Clever Polly and the Stupid Wolf: a feminist Little Red

Written in 1955 by English author Catherine Storr, Clever Polly and the Stupid Wolf is a collection of short children's stories focusing on the adventures of a bright young girl named Polly and a dim-witted wolf with his heart set on eating her. Most of the stories follow a similar formula: The Wolf, inspired by a fairy story or folk tale, will hatch an overly complicated plan to catch Polly. Inevitably, Polly will already be familiar with the story and foil The Wolf's plan through the use of logic and by reminding him that they don't live in a storybook. urn:oclc:863446731 Republisher_date 20150919060055 Republisher_operator [email protected] Scandate 20150915060650 Scanner scribe13.shenzhen.archive.org Scanningcenter shenzhen Worldcat (source edition)Shall I give it to a little boy who is interested in how things work?' the wolf suggested, cautiously wrapping the bomb up in the remains of the too-small paper bag.

Clever Polly and The Stupid Wolf | PDF | Gray Wolf | Leisure Clever Polly and The Stupid Wolf | PDF | Gray Wolf | Leisure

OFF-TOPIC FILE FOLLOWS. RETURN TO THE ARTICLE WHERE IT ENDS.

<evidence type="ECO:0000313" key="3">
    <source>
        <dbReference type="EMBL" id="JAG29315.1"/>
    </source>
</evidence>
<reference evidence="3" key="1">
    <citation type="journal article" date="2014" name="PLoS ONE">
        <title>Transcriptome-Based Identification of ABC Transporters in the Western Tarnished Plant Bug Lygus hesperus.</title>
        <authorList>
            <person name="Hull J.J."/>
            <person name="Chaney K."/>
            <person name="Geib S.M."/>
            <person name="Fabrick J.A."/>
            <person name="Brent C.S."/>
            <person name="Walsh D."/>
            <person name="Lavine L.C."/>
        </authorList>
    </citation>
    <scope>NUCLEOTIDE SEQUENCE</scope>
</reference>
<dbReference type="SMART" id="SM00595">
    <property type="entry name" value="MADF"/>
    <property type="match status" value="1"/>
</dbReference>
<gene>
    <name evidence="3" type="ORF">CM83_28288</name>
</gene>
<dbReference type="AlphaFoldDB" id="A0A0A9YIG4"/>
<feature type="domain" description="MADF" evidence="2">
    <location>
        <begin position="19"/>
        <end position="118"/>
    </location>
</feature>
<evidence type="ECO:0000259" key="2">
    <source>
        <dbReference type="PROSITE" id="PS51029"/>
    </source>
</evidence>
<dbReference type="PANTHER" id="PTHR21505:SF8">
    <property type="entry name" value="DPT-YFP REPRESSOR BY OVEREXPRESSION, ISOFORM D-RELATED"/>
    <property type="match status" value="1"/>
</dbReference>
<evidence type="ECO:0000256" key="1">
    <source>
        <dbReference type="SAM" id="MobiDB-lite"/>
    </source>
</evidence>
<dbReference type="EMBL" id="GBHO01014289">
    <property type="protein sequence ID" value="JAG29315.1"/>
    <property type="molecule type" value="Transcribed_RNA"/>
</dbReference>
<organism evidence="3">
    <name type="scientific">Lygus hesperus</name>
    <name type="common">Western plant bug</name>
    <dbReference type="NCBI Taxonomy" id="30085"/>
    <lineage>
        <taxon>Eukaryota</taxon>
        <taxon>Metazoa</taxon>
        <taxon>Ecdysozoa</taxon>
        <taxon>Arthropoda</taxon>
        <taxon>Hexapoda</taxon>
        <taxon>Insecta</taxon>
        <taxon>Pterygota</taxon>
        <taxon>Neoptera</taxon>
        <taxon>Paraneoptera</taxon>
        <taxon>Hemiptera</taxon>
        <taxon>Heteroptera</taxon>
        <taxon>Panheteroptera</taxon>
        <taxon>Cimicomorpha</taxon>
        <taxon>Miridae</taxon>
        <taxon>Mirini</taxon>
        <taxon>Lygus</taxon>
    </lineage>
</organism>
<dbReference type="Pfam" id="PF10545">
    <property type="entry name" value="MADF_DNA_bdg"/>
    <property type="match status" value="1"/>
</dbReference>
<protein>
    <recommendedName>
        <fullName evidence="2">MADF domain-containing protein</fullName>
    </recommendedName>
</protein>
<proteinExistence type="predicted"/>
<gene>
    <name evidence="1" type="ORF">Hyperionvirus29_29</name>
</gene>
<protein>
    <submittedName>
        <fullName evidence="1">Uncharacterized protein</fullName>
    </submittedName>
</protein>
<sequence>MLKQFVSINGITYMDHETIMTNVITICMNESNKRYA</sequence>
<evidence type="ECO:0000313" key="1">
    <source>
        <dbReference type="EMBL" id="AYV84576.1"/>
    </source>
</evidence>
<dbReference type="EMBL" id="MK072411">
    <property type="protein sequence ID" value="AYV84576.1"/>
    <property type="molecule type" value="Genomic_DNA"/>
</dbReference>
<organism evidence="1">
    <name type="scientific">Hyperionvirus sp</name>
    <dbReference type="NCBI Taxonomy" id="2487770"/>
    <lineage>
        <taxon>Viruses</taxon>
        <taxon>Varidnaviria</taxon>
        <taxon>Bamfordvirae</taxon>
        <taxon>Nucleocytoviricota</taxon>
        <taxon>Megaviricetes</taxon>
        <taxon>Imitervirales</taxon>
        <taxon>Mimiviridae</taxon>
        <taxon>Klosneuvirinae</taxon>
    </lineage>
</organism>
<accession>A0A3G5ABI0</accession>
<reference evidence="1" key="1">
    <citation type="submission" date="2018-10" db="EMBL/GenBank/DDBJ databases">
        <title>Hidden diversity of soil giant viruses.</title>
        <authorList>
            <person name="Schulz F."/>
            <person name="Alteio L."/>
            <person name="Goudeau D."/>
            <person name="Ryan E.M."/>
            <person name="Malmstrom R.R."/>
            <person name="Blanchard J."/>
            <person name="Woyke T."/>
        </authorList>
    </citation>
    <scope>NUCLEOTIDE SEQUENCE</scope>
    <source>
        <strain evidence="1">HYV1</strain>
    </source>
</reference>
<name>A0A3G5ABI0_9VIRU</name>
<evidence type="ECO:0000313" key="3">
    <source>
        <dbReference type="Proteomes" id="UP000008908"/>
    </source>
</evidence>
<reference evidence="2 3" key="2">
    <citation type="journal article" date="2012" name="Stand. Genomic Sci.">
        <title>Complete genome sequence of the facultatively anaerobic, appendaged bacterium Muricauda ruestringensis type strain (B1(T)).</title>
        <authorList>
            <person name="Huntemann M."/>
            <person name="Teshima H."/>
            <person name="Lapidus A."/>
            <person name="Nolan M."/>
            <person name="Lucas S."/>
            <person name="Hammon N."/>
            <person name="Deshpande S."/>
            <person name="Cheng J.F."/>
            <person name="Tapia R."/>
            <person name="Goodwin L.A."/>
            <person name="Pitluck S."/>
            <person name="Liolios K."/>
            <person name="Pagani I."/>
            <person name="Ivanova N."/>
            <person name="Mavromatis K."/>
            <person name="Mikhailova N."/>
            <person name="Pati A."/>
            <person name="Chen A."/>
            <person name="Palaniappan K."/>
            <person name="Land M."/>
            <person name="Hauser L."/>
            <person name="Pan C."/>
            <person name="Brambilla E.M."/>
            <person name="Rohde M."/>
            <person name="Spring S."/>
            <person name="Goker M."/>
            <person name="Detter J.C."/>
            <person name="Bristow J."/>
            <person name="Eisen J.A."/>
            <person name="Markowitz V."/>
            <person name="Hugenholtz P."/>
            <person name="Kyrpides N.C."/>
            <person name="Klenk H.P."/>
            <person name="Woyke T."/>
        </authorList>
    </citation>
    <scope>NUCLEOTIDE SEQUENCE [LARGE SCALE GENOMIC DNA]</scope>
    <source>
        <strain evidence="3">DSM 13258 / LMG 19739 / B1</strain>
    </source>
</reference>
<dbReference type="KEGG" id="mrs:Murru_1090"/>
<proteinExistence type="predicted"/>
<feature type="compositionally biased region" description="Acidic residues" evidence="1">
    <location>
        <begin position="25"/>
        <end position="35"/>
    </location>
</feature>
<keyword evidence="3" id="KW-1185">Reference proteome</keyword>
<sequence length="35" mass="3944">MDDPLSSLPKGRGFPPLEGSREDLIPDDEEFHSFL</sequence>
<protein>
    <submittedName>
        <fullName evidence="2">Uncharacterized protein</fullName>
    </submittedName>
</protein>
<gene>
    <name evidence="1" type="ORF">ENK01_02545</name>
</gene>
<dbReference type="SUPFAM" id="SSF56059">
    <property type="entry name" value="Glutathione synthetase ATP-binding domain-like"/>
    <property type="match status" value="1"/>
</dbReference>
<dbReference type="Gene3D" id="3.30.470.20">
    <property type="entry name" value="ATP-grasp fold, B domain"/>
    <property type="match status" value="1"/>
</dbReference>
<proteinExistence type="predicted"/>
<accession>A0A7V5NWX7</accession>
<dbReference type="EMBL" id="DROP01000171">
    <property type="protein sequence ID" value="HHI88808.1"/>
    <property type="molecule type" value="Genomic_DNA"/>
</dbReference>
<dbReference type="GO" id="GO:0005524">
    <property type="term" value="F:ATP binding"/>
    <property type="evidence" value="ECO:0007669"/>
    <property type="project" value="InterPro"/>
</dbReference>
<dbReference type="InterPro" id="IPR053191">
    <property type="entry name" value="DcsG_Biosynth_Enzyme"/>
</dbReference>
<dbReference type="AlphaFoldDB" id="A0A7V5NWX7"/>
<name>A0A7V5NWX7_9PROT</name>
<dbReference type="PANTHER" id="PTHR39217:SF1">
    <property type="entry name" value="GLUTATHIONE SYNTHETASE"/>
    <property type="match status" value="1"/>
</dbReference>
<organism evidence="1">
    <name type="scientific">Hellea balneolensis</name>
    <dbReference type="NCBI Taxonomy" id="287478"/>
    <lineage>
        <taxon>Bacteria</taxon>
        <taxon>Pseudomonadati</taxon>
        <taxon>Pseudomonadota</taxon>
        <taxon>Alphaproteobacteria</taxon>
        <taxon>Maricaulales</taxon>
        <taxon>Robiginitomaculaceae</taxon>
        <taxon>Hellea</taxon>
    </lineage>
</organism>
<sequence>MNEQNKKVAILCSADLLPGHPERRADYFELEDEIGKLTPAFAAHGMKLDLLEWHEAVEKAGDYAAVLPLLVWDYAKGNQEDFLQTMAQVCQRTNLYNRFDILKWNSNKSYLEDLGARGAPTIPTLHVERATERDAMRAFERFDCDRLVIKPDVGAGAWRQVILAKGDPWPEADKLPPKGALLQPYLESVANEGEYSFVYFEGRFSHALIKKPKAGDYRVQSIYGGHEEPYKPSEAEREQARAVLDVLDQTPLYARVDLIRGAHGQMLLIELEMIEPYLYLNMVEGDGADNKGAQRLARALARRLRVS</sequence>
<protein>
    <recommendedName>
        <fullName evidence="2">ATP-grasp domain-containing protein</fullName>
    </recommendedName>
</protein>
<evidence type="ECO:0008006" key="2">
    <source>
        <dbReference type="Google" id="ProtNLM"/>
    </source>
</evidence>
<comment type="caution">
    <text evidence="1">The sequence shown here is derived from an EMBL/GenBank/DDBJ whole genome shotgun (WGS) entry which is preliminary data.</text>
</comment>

I read that the book was based on the author's real daughter's real phobia (as a child) about wolves and was a way of working through that. To me the book is more interesting when read this way, about a real little girl's grappling with an imagined wolf. If the wolf represents toxic anxiety and it is really about triumph over fear then I suddenly like it a lot. Friendly Enemy: The Wolf is so inept in attempting to eat Polly that she almost views him as a friend. For his own part, the Wolf's conversations with Polly are the only real interaction he seems to have with anyone.All the wolf wants to do is eat a little girl, but he has chosen one very clever girl, and he is unfortunately one very stupid wolf! A charming, classic tale. Waterstones Guide for Kids' Books Forgotten the title or the author of a book? Our BookSleuth is specially designed for you. Visit BookSleuth urn:lcp:cleverpollystupi0000stor:epub:975ff4f8-11b1-4373-8ac3-26f92e9c9c04 Foldoutcount 0 Identifier cleverpollystupi0000stor Identifier-ark ark:/13960/t6163q19f Invoice 1652 Isbn 9781903252284